A lot has already been written about the Strange Bedfellows, so it’s difficult not to rehash what has been said before.
Chapel Off Chapel seemed a fitting venue for these devious miscreants. Alas, the 10.15pm start might have proved a little late for the Friday night Chapel Street shopping crowd, and may explain the modest audience numbers on their Opening Night of this short two night season.
On entry into ‘The Loft’, a black box style theatre, we were presented with a simple cabaret setting: Grand piano (lid down and muffled with a blanket) a single armchair, a red stool and 2 microphones. 2 empty champagne flutes adorned the red stool… And were, somewhat surprisingly, never filled with the traditional Bubbles! (Disappointing – we all want the illusion our hosts are ‘half-tanked’ when they perform!)
The opening included a fitting tribute to Robbie William’s “Let Me Entertain You”, and entertain they did, from the moment they burst onto stage! What followed was an eclectic, yet cleverly assembled selection of songs ranging from light-hearted, sexual innuendo-filled comic pieces, through to sublimely dark, serious and more disturbing, pieces, such as the highly descriptive “Orange Man at the bottom of the slide”…
Jacqui Dark showed her true versatility as a performer, and proved to be equally at home swapping between her Operatic Soprano Diva (the queen of the Night even makes an ever so brief appearance) and that of a tragic musical theatre heroine, at one stage milking a musical phrase reminiscent of “I Dreamed a Dream” to within an inch of its life… Her German Operatic version of “Tainted Love” was stroke of genius, starting in traditional Wagnerian fashion, before eliciting half-stifled titters from the audience, as the penny dropped.
Kanen Breen commanded the stage, with solos that engaged and captured the audience. His seemingly effortless glide into falsetto/ head voice was a vast contrast from his strong operatic tenor… I’d only ever experienced him playing ‘Nanki Poo’ in Opera Australia’s Mikado a few years ago, so this came as pleasant surprise. His quirky and cheeky sense of humour is quite magnetic.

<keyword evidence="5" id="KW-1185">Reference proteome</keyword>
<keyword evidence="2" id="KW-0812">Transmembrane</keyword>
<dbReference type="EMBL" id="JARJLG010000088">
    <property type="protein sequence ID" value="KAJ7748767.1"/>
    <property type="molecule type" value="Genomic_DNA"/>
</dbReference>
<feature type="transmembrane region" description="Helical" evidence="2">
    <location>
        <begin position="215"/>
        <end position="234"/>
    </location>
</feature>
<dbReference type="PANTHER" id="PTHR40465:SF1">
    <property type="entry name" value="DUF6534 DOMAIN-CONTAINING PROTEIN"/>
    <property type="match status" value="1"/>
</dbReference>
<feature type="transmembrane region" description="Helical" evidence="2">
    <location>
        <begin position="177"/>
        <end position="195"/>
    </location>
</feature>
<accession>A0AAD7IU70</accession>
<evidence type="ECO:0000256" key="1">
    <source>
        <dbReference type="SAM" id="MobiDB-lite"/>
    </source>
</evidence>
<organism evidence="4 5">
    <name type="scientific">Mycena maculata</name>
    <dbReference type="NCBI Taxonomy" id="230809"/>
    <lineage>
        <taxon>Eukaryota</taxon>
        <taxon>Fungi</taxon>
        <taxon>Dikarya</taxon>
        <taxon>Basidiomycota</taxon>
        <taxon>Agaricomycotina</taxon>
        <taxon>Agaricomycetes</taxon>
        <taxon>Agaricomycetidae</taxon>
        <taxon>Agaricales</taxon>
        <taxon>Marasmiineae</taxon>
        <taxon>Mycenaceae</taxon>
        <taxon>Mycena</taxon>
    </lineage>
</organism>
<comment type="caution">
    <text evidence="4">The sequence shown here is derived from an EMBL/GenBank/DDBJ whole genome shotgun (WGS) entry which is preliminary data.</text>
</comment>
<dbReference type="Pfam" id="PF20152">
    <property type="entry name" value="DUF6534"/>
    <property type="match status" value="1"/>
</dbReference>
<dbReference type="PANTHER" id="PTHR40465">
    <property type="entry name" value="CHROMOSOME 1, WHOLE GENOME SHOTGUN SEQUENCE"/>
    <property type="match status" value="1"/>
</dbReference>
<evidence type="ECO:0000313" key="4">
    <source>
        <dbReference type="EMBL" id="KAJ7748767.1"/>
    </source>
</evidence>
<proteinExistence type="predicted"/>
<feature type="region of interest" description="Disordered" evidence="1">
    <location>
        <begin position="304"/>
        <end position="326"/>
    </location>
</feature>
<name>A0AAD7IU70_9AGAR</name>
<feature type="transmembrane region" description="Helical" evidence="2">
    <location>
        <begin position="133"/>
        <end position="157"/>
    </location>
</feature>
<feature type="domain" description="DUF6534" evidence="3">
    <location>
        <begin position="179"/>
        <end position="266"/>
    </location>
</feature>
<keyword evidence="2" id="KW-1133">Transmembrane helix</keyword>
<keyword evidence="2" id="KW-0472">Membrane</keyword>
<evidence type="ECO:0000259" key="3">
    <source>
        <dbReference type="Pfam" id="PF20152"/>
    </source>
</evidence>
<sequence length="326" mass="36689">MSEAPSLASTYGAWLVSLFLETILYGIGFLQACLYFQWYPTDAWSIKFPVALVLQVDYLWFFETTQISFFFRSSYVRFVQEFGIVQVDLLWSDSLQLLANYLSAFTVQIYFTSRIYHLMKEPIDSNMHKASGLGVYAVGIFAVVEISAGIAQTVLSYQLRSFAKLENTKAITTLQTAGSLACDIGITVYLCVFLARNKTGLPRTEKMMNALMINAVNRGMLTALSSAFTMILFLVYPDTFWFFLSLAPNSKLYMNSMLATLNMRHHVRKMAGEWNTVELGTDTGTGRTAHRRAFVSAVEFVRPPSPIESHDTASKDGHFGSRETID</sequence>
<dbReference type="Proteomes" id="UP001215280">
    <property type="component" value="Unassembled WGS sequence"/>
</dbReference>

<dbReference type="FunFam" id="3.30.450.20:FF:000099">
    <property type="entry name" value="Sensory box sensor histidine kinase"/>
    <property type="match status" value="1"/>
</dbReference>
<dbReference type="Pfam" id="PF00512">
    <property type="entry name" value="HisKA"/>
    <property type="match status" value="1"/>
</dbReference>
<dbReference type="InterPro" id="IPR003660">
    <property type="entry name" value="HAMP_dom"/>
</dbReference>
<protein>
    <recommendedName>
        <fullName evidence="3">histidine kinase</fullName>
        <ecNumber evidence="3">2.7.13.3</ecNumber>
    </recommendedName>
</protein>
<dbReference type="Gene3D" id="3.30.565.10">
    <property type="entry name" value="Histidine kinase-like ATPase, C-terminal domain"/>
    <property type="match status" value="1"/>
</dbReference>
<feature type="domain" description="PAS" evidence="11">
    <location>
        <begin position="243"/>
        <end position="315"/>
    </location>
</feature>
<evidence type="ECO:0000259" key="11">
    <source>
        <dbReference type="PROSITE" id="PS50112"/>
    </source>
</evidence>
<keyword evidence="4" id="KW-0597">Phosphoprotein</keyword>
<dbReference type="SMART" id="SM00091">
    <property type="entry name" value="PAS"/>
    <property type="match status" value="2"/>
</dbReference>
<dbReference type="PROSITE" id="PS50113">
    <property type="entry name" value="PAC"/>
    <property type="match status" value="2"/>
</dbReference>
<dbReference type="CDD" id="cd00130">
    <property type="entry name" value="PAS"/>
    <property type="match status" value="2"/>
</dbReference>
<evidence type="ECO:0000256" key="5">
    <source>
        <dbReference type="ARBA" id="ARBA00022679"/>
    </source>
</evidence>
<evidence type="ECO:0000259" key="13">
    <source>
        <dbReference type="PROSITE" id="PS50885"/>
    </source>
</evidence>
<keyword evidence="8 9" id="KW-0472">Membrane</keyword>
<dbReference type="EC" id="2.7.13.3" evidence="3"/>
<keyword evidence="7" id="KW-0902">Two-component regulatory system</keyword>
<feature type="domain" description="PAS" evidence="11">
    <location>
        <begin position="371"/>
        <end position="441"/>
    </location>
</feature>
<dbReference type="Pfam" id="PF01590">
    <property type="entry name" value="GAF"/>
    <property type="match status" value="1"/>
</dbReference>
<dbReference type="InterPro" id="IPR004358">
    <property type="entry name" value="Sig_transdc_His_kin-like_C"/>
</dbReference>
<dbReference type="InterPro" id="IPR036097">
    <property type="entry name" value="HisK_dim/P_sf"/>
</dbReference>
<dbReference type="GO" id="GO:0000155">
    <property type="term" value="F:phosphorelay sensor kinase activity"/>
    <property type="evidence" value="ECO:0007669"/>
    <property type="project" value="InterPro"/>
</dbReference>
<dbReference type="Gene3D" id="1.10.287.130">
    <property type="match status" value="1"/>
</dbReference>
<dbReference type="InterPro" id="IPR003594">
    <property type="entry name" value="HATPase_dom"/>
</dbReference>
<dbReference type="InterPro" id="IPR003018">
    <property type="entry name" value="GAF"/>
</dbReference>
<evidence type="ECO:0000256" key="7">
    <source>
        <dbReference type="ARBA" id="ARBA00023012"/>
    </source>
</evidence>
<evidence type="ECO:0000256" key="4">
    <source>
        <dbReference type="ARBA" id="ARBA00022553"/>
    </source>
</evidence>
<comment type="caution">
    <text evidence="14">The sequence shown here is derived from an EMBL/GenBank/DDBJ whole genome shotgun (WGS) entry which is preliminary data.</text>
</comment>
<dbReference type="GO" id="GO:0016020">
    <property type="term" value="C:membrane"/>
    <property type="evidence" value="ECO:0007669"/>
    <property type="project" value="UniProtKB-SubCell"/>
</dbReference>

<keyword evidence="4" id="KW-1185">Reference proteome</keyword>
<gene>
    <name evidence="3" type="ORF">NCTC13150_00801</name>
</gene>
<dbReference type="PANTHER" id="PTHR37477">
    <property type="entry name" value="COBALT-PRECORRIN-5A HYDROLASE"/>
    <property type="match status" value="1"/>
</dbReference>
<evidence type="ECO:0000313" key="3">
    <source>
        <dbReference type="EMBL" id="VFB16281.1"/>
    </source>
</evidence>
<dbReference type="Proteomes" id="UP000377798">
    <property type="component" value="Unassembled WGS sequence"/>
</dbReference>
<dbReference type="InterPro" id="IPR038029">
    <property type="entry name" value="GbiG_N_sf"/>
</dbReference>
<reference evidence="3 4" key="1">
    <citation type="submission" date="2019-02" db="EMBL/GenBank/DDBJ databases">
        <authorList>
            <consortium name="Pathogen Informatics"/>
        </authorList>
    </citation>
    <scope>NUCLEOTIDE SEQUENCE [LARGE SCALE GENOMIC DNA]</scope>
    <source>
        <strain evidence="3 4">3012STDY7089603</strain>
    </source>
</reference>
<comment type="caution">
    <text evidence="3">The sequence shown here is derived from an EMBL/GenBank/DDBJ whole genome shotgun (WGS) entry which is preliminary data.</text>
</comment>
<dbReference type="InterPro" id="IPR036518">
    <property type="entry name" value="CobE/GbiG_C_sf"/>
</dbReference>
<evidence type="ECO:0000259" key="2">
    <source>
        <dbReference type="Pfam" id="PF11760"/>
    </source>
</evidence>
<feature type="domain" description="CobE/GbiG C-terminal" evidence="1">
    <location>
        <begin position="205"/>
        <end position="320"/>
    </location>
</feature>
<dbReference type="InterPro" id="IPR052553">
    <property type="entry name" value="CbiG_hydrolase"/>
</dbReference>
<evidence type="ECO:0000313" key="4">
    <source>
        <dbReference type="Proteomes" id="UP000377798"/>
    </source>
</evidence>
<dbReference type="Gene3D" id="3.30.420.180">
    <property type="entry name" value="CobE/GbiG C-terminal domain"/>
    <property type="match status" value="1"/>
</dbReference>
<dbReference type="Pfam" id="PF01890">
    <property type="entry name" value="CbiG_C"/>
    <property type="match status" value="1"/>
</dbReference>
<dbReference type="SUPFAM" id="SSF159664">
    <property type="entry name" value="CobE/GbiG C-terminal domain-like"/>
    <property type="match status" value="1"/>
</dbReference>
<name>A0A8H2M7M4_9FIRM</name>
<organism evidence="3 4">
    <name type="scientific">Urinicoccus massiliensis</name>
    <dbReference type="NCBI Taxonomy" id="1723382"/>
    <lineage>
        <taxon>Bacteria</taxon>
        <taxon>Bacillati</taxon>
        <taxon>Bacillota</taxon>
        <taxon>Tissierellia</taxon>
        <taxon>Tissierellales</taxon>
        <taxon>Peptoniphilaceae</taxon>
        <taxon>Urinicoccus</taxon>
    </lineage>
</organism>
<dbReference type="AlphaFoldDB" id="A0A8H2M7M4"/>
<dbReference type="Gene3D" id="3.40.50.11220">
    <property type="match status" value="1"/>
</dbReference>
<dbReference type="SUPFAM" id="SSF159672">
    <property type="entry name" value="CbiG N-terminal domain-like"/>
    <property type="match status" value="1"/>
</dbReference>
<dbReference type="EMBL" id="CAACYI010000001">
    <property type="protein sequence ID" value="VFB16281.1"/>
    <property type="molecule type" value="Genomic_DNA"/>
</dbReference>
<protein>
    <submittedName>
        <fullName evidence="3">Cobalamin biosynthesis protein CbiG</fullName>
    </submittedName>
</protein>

Daryl Wallis, on piano, was highly accomplished and amply showed his agility and versatility, adding backing vocals when needed. The Grand Piano, despite the attempts at muffling, proved a little loud against the voices at the beginning, in the relatively small space of the Loft, but it didn’t take long for the audio mix to find a nice medium.
Costumes were a traditional Cabaret affair of corsets, fish-nets and feathers. The overly exposed flesh seemed to enhance the awkwardness experienced by the audience at times, and one might like to think, that the performers themselves were ill at ease at times… Yeah, right! Unfortunately I found myself at one point thinking “Damn, now I know what Mother Superior’s legs are going to look like under that habit”… Congratulations must go to Dark on her upcoming role in The Sound Of Music.
Lighting was simple and suitably moody, however I felt some simple use of a pin or follow spot could have highlighted more of the angst, comedy and pure emotion on both of these extremely expressive faces.
A rapturous finale that paid (a not so subtle) tribute to the King And I, ended with almost Vaudevillian tragedy, but the two returned for a superb encore to the pleasure of the appreciative crowd.
Dark and Breen are such equals on so many levels, yet at the same time are two completely polar opposites… it’s not hard to see the chemistry hard at work here.
These two have made a powerful foray into the underworld of Cabaret. I hope to see them continue to push the envelope at future festivals, and based on the glowing public response, I’m sure they can be assured of continued success, with whatever or wherever their fancy takes them.